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      Response by Cohen et al to Letter Regarding Article, “Association of Inpatient Use of Angiotensin-Converting Enzyme Inhibitors and Angiotensin II Receptor Blockers With Mortality Among Patients With Hypertension Hospitalized With COVID-19”

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          Abstract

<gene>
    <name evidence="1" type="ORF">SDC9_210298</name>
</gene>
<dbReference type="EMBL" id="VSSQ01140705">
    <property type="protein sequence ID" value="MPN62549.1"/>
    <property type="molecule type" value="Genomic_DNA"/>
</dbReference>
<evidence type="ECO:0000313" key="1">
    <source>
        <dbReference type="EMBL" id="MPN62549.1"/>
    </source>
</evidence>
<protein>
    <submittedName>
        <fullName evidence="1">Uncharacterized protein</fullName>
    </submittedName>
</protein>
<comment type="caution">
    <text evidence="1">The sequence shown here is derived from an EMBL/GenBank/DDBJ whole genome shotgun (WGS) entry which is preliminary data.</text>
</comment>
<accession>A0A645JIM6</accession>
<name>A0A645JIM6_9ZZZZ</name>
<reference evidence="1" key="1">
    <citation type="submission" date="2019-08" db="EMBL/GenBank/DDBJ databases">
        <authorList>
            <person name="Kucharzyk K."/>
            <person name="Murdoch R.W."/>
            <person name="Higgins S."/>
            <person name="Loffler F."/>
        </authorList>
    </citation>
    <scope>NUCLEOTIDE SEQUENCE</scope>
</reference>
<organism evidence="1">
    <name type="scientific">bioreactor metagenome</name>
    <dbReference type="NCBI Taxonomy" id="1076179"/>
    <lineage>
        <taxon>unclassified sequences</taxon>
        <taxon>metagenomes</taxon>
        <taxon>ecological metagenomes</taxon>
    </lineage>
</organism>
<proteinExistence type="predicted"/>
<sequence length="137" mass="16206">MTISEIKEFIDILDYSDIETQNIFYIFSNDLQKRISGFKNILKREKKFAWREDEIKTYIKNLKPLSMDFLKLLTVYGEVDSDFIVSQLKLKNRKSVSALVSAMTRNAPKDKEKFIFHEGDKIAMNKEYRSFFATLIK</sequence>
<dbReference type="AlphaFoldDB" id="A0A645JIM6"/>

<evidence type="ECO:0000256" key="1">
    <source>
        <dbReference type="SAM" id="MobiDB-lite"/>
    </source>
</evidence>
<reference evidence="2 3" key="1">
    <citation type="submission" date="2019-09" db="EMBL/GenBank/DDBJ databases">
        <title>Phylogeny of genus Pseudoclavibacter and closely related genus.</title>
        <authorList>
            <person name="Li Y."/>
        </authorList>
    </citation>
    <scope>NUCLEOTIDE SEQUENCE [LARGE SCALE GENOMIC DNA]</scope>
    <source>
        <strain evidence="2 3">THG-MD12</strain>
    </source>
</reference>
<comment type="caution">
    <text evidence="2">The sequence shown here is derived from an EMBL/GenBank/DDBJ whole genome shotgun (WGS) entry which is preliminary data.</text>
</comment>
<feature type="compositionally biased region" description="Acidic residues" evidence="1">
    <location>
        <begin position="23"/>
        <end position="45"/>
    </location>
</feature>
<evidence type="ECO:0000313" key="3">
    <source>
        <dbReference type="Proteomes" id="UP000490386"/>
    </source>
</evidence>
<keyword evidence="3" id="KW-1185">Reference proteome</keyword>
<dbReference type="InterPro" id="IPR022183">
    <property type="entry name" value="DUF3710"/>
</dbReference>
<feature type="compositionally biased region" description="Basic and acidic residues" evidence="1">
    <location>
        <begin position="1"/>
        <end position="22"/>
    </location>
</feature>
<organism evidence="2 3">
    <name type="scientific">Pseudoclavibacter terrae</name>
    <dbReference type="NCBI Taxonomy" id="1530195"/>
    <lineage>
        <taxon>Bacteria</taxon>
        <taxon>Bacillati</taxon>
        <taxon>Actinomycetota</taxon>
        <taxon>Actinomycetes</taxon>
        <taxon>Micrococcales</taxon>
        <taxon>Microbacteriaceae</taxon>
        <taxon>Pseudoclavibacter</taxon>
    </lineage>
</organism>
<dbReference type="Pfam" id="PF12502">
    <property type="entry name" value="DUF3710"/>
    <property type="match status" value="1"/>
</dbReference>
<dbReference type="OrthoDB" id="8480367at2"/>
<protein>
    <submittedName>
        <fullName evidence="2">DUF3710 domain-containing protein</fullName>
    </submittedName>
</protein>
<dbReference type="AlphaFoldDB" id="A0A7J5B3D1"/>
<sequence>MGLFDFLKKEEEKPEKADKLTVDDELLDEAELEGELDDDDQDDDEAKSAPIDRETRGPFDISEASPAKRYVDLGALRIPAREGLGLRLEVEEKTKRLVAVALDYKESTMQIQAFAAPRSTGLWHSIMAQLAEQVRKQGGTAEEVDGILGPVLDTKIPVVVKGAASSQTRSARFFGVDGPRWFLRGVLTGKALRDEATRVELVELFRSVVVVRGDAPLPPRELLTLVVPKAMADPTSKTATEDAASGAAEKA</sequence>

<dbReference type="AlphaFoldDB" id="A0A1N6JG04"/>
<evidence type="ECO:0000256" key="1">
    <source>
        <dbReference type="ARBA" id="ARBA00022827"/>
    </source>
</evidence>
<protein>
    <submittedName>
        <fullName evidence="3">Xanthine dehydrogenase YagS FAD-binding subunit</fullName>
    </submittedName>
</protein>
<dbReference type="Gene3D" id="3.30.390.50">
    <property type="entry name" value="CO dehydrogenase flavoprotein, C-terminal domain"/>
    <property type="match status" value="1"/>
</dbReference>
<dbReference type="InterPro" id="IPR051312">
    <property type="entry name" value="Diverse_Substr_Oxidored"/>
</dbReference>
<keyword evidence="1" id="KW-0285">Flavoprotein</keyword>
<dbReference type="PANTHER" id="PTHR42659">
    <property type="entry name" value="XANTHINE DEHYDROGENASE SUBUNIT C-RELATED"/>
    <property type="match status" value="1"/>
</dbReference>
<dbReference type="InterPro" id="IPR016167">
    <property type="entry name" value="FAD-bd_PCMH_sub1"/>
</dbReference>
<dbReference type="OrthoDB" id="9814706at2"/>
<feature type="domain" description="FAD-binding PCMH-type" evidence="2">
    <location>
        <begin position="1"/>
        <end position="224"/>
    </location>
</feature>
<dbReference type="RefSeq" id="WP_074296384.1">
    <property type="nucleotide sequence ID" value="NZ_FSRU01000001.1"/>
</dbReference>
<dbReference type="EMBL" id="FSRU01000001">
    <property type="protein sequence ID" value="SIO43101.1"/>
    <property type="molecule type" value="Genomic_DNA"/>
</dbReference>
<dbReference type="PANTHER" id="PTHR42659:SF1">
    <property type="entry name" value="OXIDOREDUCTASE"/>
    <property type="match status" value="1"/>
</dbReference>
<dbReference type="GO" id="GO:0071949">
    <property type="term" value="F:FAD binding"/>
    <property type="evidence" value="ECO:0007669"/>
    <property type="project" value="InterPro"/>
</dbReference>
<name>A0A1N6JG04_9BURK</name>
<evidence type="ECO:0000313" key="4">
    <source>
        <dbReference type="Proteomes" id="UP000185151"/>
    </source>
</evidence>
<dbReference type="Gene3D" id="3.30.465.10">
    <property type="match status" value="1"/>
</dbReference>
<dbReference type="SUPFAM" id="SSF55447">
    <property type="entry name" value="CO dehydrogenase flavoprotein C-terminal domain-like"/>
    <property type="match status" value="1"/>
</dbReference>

In Response: We read with great interest the original investigation by Zhang et al 1 and the accompanying editorial by Shah et al. 2 The study question is urgent and important, given the potential relationships among ACE (angiotensin-converting enzyme) inhibitor or ARB (angiotensin receptor blocker) use, ACE2 expression/activity, and coronavirus disease 2019 (COVID-19) severity. 3–5 We appreciate that the authors appropriately tempered their interpretation of the results based on several limitations noted in their publication and the accompanying editorial. Nonetheless, we are concerned that many readers may still overinterpret the impressive hazard ratios. Notably, exposure assignments were based only on antihypertensive medications administered at any point during hospitalization. Patients had to survive long enough, or be clinically stable enough, to achieve the exposure (ie, ACE inhibitors/ARB use). This time-dependent bias (or immortal time bias) underestimates the hazard of the exposure group, 6 which may result in a false or exaggerated apparent protective effect of ACE inhibitors/ARBs. Also, fewer patients were on ACE inhibitors/ARBs than expected (17% versus 30%–40% prevalent use 7,8 ), suggesting substantial unmeasured confounding and nonsystematic exposure ascertainment: sicker patients will almost invariably be less likely to receive ACE inhibitors/ARBs during hospitalization. These limitations may explain contradictory results in observational US veteran data which did not show an association between baseline ACE inhibitors/ARB use and need for intensive care in patients with COVID-19 (unadjusted odds ratio, 1.94 [95% CI, 1.30–2.90] and adjusted odds ratio, 1.66 [95% CI, 0.94–2.93]). 9 Based on several clinical and mechanistic considerations, we believe that there is equipoise regarding potential benefit or harm from ACE inhibitors/ARB use in patients at risk for or who have COVID-19. 3,4 The current study reinforces the urgent need for randomized controlled trial evidence to address this important issue. 2 We are currently conducting an international, multicenter, randomized controlled trial (REPLACE COVID trial [The Randomized Elimination or Prolongation of Angiotensin Converting Enzyme Inhibitors and Angiotensin Receptor Blockers in Coronavirus Disease 2019], URL: https://www.clinicaltrials.gov. Unique identifier: NCT04338009) randomizing patients on chronic ACE inhibitors/ARBs who are hospitalized with COVID-19 to continuation versus withdrawal of their ACE inhibitors/ARB upon admission, evaluating a hierarchical outcome including death, mechanical ventilation, pressor requirement, and other markers of severity of critical illness. Another ongoing trial in Ireland (URL: https://www.clinicaltrials.gov. Unique identifier: NCT04330300) is randomizing outpatients with hypertension to continuation versus withdrawal of ACE inhibitors/ARBs, evaluating the risk of COVID-19-related hospitalization and mortality. Sources of Funding This study was supported by National Institutes of Health: K23-HL133843 (J.B. Cohen), T32-HL007891 (T.C. Hanff), R01-HL146818 (A.M. South), UC4DK108173 (A.M. South), R01-HL133468 (A.P. Bress), R01-HL 121510-01A1 (J.A. Chirinos), R61-HL-146390 (J.A. Chirinos), R01-AG058969 (J.A. Chirinos), 1R01-HL104106 (J.A. Chirinos), P01-HL094307 (J.A. Chirinos), R03-HL146874-01 (J.A. Chirinos), and R56-HL136730 (J.A. Chirinos), K23HL128909 (J.B. Byrd). FastGrants (J.B. Byrd), University of Michigan Frankel Cardiovascular Center (J.B. Byrd), Department of Medicine, University of Ottawa (S. Hiremath). Disclosures J.A. Chirinos has received honoraria from Sanifit, Microsoft, Fukuda-Denshi, Bristol Myers Squibb, OPKO Healthcare, Ironwood Pharmaceuticals, Pfizer, Akros Pharma, Merck, Edwards Lifesciences, Bayer and Johnson & Johnson and research grants from Microsoft, Fukuda-Denshi and Bristol Myers Squibb. The other authors report no conflicts.